Saudi Aramco has once again been ranked as the most profitable company in the world despite a 38 percent year-on-year decline during the second quarter of this year, according to a new report released by Forbes.
Based on financial data from the last 12 months, as of May 5, 2023, the Saudi oil company had a profit of $156.36 billion.
The $30.08 billion profit during the second quarter of this year was a 38 percent decline during the same period last year. Aramco said the decrease in revenue was due to lower crude oil prices and weakening refining and chemicals margins.
Aramco made significantly more profit than second-placed Apple, which had a profit of $94.32 billion.
Aramco’s market value sits at an estimated $2,055.22 billion, just behind Apple and Microsoft.
Regarding sales, Aramco was second only to Walmart and came in above Amazon.
Aramco, founded in 1933, is headquartered in Saudi Arabia’s Dhahran.
Exxon, Alphabet, Industrial and Commercial Bank of China, China Construction Bank, and Shell rounded out the next most profitable companies in the world, according to Forbes.
Diversification into emission storage
Investors including oil giant Saudi Aramco and technology giant Microsoft have thrown their weight behind a California start-up that wants to help the industry slash its emissions by storing excess renewable energy in superheated bricks.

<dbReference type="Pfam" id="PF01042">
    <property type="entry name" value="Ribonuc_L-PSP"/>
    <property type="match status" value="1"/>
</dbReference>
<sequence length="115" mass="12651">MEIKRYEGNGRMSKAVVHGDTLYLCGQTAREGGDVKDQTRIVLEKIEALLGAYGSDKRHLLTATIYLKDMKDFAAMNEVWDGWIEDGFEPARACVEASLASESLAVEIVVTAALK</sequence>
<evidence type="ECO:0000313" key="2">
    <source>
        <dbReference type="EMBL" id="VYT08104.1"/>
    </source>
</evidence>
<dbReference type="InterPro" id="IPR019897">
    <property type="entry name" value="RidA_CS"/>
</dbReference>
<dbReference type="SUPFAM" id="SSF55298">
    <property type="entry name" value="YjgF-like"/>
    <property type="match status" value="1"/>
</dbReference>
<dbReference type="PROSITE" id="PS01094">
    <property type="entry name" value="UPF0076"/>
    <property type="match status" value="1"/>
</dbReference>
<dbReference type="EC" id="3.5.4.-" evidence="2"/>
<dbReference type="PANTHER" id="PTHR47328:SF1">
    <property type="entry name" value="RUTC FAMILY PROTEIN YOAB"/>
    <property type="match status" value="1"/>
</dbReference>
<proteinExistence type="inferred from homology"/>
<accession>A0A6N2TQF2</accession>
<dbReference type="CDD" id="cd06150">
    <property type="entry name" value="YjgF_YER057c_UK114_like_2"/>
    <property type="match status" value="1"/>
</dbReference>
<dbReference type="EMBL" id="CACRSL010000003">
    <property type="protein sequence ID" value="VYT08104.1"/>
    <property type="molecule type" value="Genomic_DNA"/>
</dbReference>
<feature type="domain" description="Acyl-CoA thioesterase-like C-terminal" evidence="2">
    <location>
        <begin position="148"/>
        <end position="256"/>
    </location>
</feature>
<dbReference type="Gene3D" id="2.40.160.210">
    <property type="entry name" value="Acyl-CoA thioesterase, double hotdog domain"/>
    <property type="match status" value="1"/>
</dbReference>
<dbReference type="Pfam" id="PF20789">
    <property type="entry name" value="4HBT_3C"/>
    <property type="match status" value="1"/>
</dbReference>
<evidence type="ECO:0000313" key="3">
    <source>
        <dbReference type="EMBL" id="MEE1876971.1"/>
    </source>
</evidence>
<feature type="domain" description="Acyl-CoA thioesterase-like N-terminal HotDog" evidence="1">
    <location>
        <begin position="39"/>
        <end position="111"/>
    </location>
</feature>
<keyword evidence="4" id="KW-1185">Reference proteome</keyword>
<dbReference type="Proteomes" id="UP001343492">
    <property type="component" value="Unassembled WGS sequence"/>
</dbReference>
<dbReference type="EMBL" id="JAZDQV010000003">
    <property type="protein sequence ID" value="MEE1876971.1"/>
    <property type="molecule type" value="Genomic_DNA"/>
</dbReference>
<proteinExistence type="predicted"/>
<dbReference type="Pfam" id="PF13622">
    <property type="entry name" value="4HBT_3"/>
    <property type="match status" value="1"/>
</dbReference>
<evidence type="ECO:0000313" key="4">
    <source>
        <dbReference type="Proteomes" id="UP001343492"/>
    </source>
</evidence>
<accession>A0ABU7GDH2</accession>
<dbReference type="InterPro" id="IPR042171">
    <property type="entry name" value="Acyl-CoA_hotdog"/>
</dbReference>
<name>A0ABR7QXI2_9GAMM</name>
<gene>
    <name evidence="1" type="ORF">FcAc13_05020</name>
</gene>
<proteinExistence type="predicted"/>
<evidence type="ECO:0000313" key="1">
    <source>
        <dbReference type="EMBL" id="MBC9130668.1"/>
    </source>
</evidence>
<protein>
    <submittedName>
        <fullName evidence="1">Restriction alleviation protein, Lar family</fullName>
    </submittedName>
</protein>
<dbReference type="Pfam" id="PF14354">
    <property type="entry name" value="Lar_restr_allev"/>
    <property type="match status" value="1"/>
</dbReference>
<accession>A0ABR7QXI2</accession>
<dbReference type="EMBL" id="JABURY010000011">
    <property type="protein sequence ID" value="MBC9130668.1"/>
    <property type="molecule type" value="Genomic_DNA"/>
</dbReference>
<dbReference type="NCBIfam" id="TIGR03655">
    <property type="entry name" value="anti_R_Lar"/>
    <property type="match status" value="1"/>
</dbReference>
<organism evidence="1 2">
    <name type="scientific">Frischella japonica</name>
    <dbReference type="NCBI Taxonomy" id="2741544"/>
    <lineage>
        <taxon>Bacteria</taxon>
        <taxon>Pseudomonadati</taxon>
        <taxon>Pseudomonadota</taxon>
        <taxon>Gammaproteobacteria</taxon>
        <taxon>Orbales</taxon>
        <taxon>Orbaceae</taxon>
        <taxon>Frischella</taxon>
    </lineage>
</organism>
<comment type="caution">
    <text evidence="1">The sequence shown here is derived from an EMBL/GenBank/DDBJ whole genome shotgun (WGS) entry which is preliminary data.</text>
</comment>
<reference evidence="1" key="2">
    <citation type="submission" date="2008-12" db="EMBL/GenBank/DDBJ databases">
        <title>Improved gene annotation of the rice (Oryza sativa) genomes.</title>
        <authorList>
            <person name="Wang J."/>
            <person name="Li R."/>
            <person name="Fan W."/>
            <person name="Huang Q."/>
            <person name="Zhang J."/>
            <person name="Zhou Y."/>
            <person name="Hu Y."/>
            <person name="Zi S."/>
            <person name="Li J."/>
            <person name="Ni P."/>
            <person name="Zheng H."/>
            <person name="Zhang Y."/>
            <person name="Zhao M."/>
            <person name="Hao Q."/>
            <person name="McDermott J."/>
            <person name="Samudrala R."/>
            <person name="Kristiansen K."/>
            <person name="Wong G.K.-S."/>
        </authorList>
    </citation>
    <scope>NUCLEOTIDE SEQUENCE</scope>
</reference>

California-based Rondo Energy announced that it has raised $60 million in new financing, planned to speed the rollout of its Rondo Heat Batteries worldwide.
Rondo has attracted heavyweight investors including Microsoft’s Climate Innovation Fund, Aramco Ventures and Anglo-Australian multinational mining group Rio Tinto – the latter two of which have also joined its advisory board. American venture capitalist John Doerr – chairman of the Silicon Valley-based firm Kleiner Perkins – has also backed the company.
The Rondo system uses electric heating elements, like those in a toaster or oven, to heat thousands of tons of brick up to temperatures of 1,500°C. Rondo says the bricks maintain the heat with less than 1% energy loss daily.
When heat is wanted, air flows up through the brick stack and is superheated to more than 1,000°C, before being delivered to the end point as superheated air or steam.
Rondo says its system is designed to drop into existing facilities or power new-builds, and offers a fast, low-cost pathway to decarbonisation and reduced operating costs.
The bricks can both “charge” and deliver heat simultaneously. Other claimed benefits include the abundant nature of the key materials and the safety of having no moving parts or flammable materials. The batteries boast a 50-year lifespan.
Rondo plans to target its thermal batteries at industrial processes, everything from producing steel to baby food. It says these are powered by high-temperature heat that consumes a quarter of all world energy and emits a quarter of global carbon pollution.
Rondo says its tech can turn energy from cheaper but intermittent renewable power sources into the “continuous, high-temperature clean heat that industry requires, and opens the door to industrial decarbonisation at a fraction of the cost of other technologies.”
Earlier this year Rondo partnered with Siam Cement Group to expand the production capacity for its system at a facility owned by the Thai conglomerate to 90 gigawatt-hours (GWh) per year. Rondo said this would be “larger than any current battery manufacturing facility worldwide.”
Mass production is already underway, with a capacity of 2.4 GWh per year online.
Other types of thermal batteries in development include one pioneered by a Norwegian start-up that pumps heat into a concrete-like material.